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Rougui Wuyi Rock Oolong, 22.99/2oz.

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This Rougui is from a new farmer we have started working with - October 2020.

Rougui is a varietal grown in Wuyishan, the home base of Yancha or Rock Tea.  Most commonly, it's associated with cinnamon (Rougui literally means cinnamon in Chinese).  I don't normally like to divulge marketing names in teas because they often miss the mark.  For instance I've never had a Rougui that actually tasted like cinnamon... until this one :)   I mean, it's not like sprinkling cinnamon power into your tea or anything but it's there unmistakably if you take your time.  

This one has a heavier roast than the Shui Xian and should fare well over the years.  All of the Wuyi Yancha characteristics are there and I encourage you to stock up on it, or at least try it to see if it's in the realm of what excites you.  Long legs on this one and they keep going.  Remember: Short steeps!

 

Brewing: 

Gong fu brewing with spring water or filtered water is recommended.  Place 7gr* of dry leaf in your 140ml standard gaiwan.  Douse the leaves with boiling hot water just covering them.  Steep 1-2 seconds then pour it off into your reservoir.  Repeat 3 or 4 times.  The important thing is to let it cool to a comfortable temperature before you start sipping.  Do the same thing for round 2 but increase steep time with each steep by 3 or 4 seconds.  Repeat as long as the leaves hold up.   Make sure to not let it steep too long with this method or the taste will overwhelm you.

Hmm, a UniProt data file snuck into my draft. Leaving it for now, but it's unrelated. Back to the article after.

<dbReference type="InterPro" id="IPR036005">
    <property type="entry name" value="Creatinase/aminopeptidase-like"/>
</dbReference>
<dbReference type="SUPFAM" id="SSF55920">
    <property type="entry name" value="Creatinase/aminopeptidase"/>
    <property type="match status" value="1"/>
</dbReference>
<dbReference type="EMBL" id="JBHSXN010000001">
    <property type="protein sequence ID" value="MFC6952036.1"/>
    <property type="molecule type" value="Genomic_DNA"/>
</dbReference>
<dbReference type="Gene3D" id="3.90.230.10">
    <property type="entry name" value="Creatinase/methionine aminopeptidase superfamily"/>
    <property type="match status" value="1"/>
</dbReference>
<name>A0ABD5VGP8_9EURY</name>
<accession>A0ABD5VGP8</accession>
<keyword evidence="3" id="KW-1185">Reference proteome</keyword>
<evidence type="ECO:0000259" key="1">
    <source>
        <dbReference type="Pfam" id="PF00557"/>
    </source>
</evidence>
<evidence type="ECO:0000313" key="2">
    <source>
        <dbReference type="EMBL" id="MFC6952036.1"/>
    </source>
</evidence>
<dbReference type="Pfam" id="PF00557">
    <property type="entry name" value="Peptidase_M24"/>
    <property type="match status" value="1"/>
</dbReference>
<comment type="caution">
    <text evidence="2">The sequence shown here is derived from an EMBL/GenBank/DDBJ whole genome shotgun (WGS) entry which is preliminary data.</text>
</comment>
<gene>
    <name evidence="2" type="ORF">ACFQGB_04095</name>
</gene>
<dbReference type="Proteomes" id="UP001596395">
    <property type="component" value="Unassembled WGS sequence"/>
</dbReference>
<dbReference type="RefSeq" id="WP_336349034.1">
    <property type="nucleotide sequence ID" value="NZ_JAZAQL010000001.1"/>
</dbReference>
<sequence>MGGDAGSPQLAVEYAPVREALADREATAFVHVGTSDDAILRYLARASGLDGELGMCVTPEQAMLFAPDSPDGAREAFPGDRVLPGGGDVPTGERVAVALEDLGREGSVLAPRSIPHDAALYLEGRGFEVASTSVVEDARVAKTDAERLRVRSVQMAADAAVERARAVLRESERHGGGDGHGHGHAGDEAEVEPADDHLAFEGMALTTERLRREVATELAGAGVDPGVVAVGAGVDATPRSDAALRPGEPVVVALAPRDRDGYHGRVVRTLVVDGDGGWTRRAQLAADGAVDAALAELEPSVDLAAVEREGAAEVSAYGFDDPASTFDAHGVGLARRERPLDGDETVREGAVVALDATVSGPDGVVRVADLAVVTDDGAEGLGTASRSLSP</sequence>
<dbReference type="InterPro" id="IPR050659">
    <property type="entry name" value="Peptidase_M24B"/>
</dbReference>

*You can also brew with less leaf and less water if you like

What is "Rock Tea"?

Yancha, or “Rock Tea” is a family of oolong teas grown in the rocky soils of the Wuyi Mountain area in Northern Fujian Province.  Typically, they are roasted leaves, long and twisted reminiscent poetically of a Chinese Black Dragon twisting among the clouds as he flies (oolong literally is "Black Dragon" in Chinese haha (乌龙).  Tea has been grown there at least since the Ming Dynasty. 

I’m a fan of “rock” teas.  I noticed early on in my tea drinking experience that certain teas softened the water in my cup more than others.  Taiwanese Dayuling has this quality for instance, as do some others.  I figured out in time that rocky soil, being rich in minerals delivers more of the “yan” to the leaf and therefore the teacup.  “Yan” is a Chinese term for rock or cliff but really means minerals in this context and these teas are called Yancha in Chinese.  As far as tea drinkers are concerned, one might translate this in modern English as “Mineral Tea”.   As mineral water absorbs the character of the rocky depths from where it springs, yancha contains the character of the rocky soil in which it is grown.  Various Yancha can also offer nice fruity, citrus or floral top notes.  These teas age very well.